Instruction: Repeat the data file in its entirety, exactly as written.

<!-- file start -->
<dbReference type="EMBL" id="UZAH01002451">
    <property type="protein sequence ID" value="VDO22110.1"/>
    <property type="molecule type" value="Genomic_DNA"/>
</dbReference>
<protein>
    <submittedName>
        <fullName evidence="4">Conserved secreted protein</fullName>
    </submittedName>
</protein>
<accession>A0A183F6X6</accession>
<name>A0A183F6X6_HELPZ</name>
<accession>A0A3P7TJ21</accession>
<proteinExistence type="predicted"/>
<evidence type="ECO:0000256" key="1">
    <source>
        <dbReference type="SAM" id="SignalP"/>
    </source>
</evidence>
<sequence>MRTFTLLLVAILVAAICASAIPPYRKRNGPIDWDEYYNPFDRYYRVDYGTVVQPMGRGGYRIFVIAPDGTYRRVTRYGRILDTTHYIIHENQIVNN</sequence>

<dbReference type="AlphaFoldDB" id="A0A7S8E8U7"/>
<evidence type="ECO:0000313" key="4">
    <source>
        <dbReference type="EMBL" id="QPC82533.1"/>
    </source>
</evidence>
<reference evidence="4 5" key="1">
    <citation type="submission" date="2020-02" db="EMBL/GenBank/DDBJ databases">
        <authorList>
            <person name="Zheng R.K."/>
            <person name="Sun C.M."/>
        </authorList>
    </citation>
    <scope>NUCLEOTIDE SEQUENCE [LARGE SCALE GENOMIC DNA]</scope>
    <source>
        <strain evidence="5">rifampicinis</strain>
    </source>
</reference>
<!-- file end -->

<dbReference type="EMBL" id="UZAH01002451">
    <property type="protein sequence ID" value="VDO22110.1"/>
    <property type="molecule type" value="Genomic_DNA"/>
</dbReference>
<protein>
    <submittedName>
        <fullName evidence="4">Conserved secreted protein</fullName>
    </submittedName>
</protein>
<accession>A0A183F6X6</accession>
<name>A0A183F6X6_HELPZ</name>
<accession>A0A3P7TJ21</accession>
<proteinExistence type="predicted"/>
<evidence type="ECO:0000256" key="1">
    <source>
        <dbReference type="SAM" id="SignalP"/>
    </source>
</evidence>
<sequence>MRTFTLLLVAILVAAICASAIPPYRKRNGPIDWDEYYNPFDRYYRVDYGTVVQPMGRGGYRIFVIAPDGTYRRVTRYGRILDTTHYIIHENQIVNN</sequence>

<dbReference type="AlphaFoldDB" id="A0A7S8E8U7"/>
<evidence type="ECO:0000313" key="4">
    <source>
        <dbReference type="EMBL" id="QPC82533.1"/>
    </source>
</evidence>
<reference evidence="4 5" key="1">
    <citation type="submission" date="2020-02" db="EMBL/GenBank/DDBJ databases">
        <authorList>
            <person name="Zheng R.K."/>
            <person name="Sun C.M."/>
        </authorList>
    </citation>
    <scope>NUCLEOTIDE SEQUENCE [LARGE SCALE GENOMIC DNA]</scope>
    <source>
        <strain evidence="5">rifampicinis</strain>
    </source>
</reference>